Equality for all is a fundamental component of sustainability

Wednesday, January 4, 2023

Written by Tracelyn Cornelius. This is an excerpt from an article originally published in Waterloo Magazine.

Tracelyn Cornelius (MEB ’21, PhD in progress) is the anti-racism communications manager in the University’s central communications unit. She is also a PhD student in the Sustainability Management program in the School of Environment, Enterprise and Development (SEED).    


Tracelyn CorneliusAs a full-time employee, mature part-time student and mother of three, I often question whether my decision to embark on PhD studies was a wise one. Reflecting on the numerous nights and weekends dedicated to reading, completing assignments, and participating in study groups, I wonder, “Is the commitment of time and energy really worth it?”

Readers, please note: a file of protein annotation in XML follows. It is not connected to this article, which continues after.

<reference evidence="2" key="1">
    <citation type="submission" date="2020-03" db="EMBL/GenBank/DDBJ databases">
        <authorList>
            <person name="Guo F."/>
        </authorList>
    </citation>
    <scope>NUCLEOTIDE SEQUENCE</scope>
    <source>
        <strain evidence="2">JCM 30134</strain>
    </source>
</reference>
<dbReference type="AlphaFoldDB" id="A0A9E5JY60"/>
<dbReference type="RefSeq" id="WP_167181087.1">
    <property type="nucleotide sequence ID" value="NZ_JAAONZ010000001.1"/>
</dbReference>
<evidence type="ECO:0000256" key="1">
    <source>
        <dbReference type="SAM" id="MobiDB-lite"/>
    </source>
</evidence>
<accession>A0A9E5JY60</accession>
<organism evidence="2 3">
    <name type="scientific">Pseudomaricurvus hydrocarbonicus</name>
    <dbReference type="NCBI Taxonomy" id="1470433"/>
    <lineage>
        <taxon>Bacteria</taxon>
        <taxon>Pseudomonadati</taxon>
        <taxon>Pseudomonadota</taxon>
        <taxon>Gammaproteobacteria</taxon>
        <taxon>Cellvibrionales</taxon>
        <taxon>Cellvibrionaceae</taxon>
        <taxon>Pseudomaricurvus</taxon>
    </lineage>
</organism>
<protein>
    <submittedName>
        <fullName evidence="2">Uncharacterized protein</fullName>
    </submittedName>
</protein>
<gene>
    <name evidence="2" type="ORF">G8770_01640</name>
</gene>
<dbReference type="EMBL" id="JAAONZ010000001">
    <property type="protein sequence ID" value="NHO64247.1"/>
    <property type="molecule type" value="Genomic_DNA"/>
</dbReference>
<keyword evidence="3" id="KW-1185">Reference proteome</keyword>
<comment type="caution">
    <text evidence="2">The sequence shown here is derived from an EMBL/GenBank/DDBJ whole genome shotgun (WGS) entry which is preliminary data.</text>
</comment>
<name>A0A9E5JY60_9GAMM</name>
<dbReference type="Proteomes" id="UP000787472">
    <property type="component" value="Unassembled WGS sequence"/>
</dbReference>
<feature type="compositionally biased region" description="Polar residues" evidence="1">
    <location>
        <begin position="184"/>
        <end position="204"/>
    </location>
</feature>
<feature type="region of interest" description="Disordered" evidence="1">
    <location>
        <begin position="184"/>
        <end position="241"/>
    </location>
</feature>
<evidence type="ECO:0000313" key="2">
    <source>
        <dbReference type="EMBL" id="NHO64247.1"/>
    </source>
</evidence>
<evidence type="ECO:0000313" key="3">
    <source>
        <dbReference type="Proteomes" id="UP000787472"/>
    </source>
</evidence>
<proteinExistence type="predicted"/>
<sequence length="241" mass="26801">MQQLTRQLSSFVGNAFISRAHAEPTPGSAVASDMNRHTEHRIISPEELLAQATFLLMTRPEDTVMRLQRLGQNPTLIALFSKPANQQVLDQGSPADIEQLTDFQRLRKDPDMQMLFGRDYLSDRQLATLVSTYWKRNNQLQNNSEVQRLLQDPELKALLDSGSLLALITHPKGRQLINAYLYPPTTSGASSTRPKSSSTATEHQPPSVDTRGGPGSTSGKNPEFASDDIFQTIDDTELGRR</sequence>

I got the answer to these questions at the special ceremony held for 2020 and 2021 graduates during 2022 Spring Convocation, when I graduated with a master’s degree.  

As I crossed the stage, amidst the applause, I heard shouts of “Go Mommy” from my three children, who were in the audience. It was then that I knew, without a doubt, that my rigorous schedule and demanding workload were indeed worth it. 

Whenever I get the PhD blues, a term used to describe the combination of imposter syndrome and study-related anxiety, I remember this moment.   

As a member of Professor Amelia Clarke’s research team in the Sustainability Management program in the School of Environment, Enterprise and Development (SEED), I am part of a team building community by working with local municipalities to implement community sustainability and climate plans. Fortunately, my research focus, which involves embedding equity, diversity and inclusion into the tools and resources used for knowledge mobilization, complements the work I do for the University.   

Read the full story in Waterloo Magazine.

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